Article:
It’s not like my days and my life aren’t amusing to me.  But describing with humor things like Moving Teenagers across the Country,  Recovering From Being Asked to Leave a Church, Losing Your Entire Downpayment in a Real Estate Deal, and Living with Your Dementing Parent is potentially offensive to people…..if you really tell the whole story without pretending the emperor is wearing more than his underwear.   Especially if you really describe the parts that made you laugh.  It would sound careless and irreverent.

But, really, there is a ton of humor in all these things.  It’s only NOT funny if you are trying to cover up and make it look like somebody in the story is not flawed and prone to sin.  Actually, we are all a little bit heroic, a little bit tragic and a little bit hilarious in these little stories.  And we are also brave and broken and beautiful and warped  and kind and selfish and we are all confused people who have fleeting moments of clarity.

That means we all need a savior.  And the savior we have offers us joy.  John 15:11,  John 16:24
And joy makes all the hard stuff look less scary, and it’s easy to see the funny parts.





Introvert consoles herself with sticks and string

So I am just never ever alone.

What a gift, what a joy.
I am always in the company of people I love, really.
And, simultaneously,  I am a person with a very high need for alone time,
and that’s been the case all my life.
So, knowing I have this great yawning need for solitude, I gave birth to six children.   Of course, who wouldn’t!
And they have friends.  And I have also got a husband.  And now my mom lives with us too.   And I love them all.   And I also love to be alone.

These people I love  manage their day by taking turns talking to me.  Passing the baton of continual conversation so that I am prevented from ever completing a thought.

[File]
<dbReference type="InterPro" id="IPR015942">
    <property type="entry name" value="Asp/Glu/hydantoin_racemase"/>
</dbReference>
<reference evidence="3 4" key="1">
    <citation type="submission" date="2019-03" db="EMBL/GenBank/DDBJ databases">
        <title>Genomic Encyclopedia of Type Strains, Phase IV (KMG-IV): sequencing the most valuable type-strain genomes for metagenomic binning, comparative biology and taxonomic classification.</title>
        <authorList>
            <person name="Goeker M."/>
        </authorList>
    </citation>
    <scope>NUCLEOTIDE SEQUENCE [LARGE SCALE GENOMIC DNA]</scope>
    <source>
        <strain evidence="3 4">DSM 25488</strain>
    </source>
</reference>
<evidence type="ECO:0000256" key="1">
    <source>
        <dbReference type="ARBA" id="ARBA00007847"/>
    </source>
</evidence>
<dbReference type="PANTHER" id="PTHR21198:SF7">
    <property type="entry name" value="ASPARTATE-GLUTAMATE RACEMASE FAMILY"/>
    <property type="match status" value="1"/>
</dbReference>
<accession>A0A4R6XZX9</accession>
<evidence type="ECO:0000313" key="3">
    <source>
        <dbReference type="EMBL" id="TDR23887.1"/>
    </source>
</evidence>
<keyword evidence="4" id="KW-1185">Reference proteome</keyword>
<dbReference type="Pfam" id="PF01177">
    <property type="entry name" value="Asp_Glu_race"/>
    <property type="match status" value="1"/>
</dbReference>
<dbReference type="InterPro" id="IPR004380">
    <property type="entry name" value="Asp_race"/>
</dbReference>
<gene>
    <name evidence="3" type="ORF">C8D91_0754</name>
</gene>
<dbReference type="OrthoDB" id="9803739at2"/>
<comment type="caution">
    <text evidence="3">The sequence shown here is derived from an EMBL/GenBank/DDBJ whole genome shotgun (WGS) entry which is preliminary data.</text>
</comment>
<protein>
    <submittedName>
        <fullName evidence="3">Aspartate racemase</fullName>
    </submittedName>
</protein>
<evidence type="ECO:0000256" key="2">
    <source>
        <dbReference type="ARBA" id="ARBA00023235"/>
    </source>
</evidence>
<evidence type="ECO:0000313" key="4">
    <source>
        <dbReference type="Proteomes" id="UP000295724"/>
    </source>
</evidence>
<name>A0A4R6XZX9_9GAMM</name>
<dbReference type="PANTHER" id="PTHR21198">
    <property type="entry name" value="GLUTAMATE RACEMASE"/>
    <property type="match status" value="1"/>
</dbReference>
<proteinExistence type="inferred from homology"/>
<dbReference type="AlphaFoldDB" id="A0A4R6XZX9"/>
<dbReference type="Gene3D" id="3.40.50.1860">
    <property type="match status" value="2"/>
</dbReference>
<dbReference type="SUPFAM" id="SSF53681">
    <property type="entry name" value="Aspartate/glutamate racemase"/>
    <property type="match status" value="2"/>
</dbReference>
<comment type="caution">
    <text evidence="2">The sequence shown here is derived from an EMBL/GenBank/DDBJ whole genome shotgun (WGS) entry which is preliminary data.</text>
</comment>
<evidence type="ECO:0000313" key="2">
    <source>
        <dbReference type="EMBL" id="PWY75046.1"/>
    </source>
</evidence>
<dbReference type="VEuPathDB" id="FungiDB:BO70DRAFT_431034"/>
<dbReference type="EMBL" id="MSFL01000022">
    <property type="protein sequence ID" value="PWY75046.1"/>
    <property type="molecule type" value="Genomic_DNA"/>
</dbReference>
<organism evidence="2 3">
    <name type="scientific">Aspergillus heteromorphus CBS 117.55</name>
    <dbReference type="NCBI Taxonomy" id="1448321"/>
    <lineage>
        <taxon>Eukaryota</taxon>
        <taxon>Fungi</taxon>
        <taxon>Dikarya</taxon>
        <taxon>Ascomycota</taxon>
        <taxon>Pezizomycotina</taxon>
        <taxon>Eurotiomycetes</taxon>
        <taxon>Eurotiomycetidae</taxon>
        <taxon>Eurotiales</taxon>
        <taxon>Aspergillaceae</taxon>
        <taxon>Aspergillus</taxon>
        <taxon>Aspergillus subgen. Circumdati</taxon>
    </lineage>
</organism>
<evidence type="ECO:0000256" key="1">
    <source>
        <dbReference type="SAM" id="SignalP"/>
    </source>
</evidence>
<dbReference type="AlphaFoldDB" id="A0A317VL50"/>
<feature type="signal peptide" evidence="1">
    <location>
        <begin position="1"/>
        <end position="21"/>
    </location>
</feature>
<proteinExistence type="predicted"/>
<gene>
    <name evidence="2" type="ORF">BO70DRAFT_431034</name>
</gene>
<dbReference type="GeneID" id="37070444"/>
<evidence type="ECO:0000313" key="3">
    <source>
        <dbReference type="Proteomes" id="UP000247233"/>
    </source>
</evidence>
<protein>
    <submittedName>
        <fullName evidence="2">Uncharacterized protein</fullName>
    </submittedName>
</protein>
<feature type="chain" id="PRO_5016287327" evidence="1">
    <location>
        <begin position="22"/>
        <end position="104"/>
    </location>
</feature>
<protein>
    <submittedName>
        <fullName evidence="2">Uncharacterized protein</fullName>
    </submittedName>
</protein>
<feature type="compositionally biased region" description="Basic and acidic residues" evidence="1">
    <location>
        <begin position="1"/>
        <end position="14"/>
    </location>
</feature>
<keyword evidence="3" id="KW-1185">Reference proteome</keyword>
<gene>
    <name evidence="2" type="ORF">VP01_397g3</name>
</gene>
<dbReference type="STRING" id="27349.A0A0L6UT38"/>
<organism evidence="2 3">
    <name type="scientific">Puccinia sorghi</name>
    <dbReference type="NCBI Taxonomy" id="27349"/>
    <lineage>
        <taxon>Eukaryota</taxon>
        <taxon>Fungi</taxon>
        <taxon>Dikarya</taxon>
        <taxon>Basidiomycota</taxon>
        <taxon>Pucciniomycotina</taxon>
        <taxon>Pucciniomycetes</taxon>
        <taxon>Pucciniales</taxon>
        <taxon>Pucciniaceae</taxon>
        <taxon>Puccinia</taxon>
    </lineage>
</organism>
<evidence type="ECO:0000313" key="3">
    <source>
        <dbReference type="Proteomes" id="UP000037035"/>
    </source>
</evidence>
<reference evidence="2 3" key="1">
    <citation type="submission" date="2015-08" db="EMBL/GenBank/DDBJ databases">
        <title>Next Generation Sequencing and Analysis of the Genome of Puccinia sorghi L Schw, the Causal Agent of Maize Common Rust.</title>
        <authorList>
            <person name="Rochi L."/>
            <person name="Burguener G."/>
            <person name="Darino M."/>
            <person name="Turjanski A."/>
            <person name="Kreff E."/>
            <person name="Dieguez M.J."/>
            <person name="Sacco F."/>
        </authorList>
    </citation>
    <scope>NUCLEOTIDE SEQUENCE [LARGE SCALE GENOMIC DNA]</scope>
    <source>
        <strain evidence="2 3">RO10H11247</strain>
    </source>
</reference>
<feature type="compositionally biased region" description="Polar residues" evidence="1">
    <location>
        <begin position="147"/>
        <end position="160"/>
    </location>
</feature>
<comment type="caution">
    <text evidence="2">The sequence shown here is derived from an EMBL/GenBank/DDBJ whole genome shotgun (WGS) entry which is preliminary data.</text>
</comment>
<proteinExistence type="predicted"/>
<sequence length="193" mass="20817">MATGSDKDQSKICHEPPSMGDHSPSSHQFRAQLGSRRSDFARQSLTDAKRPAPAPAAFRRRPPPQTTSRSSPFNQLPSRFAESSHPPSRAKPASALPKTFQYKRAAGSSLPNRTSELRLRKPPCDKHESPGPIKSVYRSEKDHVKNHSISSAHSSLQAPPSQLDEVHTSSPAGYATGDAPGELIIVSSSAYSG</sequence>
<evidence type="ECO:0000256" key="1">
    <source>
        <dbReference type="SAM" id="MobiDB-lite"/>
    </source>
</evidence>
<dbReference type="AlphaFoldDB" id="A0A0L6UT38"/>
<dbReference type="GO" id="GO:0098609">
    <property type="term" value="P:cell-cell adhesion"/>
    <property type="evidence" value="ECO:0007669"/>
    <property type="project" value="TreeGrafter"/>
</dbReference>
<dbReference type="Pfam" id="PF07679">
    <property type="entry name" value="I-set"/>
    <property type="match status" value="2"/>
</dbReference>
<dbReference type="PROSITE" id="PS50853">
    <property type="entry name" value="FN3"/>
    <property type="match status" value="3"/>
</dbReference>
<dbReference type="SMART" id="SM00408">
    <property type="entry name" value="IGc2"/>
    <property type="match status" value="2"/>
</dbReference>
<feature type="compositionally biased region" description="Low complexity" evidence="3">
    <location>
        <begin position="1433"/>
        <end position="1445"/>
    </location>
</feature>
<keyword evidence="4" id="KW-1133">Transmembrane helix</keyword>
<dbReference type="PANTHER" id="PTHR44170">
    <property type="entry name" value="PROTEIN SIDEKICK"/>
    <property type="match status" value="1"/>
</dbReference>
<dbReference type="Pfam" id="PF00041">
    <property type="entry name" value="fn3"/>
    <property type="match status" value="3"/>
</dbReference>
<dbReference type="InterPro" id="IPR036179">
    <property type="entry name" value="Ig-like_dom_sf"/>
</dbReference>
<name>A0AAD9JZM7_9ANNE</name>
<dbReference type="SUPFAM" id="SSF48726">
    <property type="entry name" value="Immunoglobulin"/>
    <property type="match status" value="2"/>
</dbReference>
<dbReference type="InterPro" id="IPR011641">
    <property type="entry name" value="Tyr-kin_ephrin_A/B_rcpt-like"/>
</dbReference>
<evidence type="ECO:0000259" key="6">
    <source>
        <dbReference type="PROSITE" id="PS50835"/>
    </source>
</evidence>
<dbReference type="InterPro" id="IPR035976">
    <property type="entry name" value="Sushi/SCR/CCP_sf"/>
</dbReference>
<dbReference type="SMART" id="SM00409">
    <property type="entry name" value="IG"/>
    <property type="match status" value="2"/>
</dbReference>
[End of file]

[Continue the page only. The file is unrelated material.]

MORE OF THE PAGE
Today in a short two hours, I began with a long chat with the 11 yr old about Minecraft .
He mentioned all its different building materials, and how it has blessed his little heart more than any book he has yet read   (a challenge which this literature loving Mom identifies and accepts).
Now he’s building me my own Minecraft house…..actually a fantastic compound with towers and swimming pools, a breathtaking view of the ocean, and BEST OF ALL…. a multi-level sheep farm.
He delights to describe it to me in minute and repititious detail.

In case anybody wants to see it, I have a photo of the sheep area which he took on my phone and brought to me:


Those things that look like bunk beds on the left are actually two sheep pens, extra large, one stacked on top of the other.    Because he is confident that one day I will want to produce wool in my very own yard to save myself the bother of hauling off to Paradise Fibers every time I need more yarn.

Then, he  randomly mentioned something irrelevant to sheep and virtual building, which was this:    “Oh, and there is an extinct family of cephalopods which were Ammonoidea  or something.  But they are also called ammonites.  Weren’t those guys in the Bible?”  and, like you, I have no idea what he’s talking about.  But when I Googled it on my phone as he was speaking, I discovered  this.   And  realize he’s doing sciencey stuff in his free time, when he’s not making sheep bunks for his old mom.

And as soon as he’s done  and headed out of the room, the six year old comes in a different door and starts talking about what kind of rabbits she’s going to have when she graduates from medical school and how she plans to dress them in little outfits and take them to work on leashes to keep her patients from being bored in the waiting room.   And she’s asking if I have some spare fabric so she can start that project right now.